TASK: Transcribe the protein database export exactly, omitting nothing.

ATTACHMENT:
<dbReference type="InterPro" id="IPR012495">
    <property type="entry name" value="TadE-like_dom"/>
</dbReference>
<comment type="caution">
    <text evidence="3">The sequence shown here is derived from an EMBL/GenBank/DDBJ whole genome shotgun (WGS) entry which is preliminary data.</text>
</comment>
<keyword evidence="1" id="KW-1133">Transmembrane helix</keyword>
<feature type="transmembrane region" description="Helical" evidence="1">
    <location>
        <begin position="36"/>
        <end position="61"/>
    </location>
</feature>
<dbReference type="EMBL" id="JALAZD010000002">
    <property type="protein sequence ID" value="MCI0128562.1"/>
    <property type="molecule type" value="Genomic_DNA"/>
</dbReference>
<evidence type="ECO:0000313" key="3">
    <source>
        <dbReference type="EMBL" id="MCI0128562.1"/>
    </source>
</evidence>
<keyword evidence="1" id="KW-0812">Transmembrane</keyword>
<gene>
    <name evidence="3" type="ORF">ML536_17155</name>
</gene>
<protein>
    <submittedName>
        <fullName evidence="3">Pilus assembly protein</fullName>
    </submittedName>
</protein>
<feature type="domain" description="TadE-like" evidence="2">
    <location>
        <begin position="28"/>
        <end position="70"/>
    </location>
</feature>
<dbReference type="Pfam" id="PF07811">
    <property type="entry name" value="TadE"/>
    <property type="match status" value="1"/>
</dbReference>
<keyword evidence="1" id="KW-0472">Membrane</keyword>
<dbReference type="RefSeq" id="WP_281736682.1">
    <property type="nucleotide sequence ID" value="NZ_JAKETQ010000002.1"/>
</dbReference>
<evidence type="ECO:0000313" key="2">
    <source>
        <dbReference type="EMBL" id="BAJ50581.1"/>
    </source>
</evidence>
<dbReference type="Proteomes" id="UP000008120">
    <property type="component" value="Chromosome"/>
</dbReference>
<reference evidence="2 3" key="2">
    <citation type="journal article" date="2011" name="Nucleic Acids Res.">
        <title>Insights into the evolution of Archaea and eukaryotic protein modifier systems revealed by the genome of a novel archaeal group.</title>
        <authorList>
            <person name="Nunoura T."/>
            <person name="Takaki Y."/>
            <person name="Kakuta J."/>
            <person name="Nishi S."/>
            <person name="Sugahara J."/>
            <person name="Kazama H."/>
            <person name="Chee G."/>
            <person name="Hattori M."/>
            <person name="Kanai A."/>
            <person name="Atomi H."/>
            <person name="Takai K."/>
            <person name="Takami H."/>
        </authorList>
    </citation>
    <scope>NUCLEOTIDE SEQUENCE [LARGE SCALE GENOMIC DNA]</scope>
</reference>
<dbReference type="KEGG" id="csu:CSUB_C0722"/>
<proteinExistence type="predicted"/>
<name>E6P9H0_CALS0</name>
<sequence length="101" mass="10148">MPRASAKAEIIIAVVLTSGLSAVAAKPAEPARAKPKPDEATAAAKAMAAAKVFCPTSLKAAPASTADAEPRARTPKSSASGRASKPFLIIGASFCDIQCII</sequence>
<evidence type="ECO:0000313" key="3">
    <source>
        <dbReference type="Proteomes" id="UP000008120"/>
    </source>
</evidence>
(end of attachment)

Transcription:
<dbReference type="InterPro" id="IPR012495">
    <property type="entry name" value="TadE-like_dom"/>
</dbReference>
<comment type="caution">
    <text evidence="3">The sequence shown here is derived from an EMBL/GenBank/DDBJ whole genome shotgun (WGS) entry which is preliminary data.</text>
</comment>
<keyword evidence="1" id="KW-1133">Transmembrane helix</keyword>
<feature type="transmembrane region" description="Helical" evidence="1">
    <location>
        <begin position="36"/>
        <end position="61"/>
    </location>
</feature>
<dbReference type="EMBL" id="JALAZD010000002">
    <property type="protein sequence ID" value="MCI0128562.1"/>
    <property type="molecule type" value="Genomic_DNA"/>
</dbReference>
<evidence type="ECO:0000313" key="3">
    <source>
        <dbReference type="EMBL" id="MCI0128562.1"/>
    </source>
</evidence>
<keyword evidence="1" id="KW-0812">Transmembrane</keyword>
<gene>
    <name evidence="3" type="ORF">ML536_17155</name>
</gene>
<protein>
    <submittedName>
        <fullName evidence="3">Pilus assembly protein</fullName>
    </submittedName>
</protein>
<feature type="domain" description="TadE-like" evidence="2">
    <location>
        <begin position="28"/>
        <end position="70"/>
    </location>
</feature>
<dbReference type="Pfam" id="PF07811">
    <property type="entry name" value="TadE"/>
    <property type="match status" value="1"/>
</dbReference>
<keyword evidence="1" id="KW-0472">Membrane</keyword>
<dbReference type="RefSeq" id="WP_281736682.1">
    <property type="nucleotide sequence ID" value="NZ_JAKETQ010000002.1"/>
</dbReference>
<evidence type="ECO:0000313" key="2">
    <source>
        <dbReference type="EMBL" id="BAJ50581.1"/>
    </source>
</evidence>
<dbReference type="Proteomes" id="UP000008120">
    <property type="component" value="Chromosome"/>
</dbReference>
<reference evidence="2 3" key="2">
    <citation type="journal article" date="2011" name="Nucleic Acids Res.">
        <title>Insights into the evolution of Archaea and eukaryotic protein modifier systems revealed by the genome of a novel archaeal group.</title>
        <authorList>
            <person name="Nunoura T."/>
            <person name="Takaki Y."/>
            <person name="Kakuta J."/>
            <person name="Nishi S."/>
            <person name="Sugahara J."/>
            <person name="Kazama H."/>
            <person name="Chee G."/>
            <person name="Hattori M."/>
            <person name="Kanai A."/>
            <person name="Atomi H."/>
            <person name="Takai K."/>
            <person name="Takami H."/>
        </authorList>
    </citation>
    <scope>NUCLEOTIDE SEQUENCE [LARGE SCALE GENOMIC DNA]</scope>
</reference>
<dbReference type="KEGG" id="csu:CSUB_C0722"/>
<proteinExistence type="predicted"/>
<name>E6P9H0_CALS0</name>
<sequence length="101" mass="10148">MPRASAKAEIIIAVVLTSGLSAVAAKPAEPARAKPKPDEATAAAKAMAAAKVFCPTSLKAAPASTADAEPRARTPKSSASGRASKPFLIIGASFCDIQCII</sequence>
<evidence type="ECO:0000313" key="3">
    <source>
        <dbReference type="Proteomes" id="UP000008120"/>
    </source>
</evidence>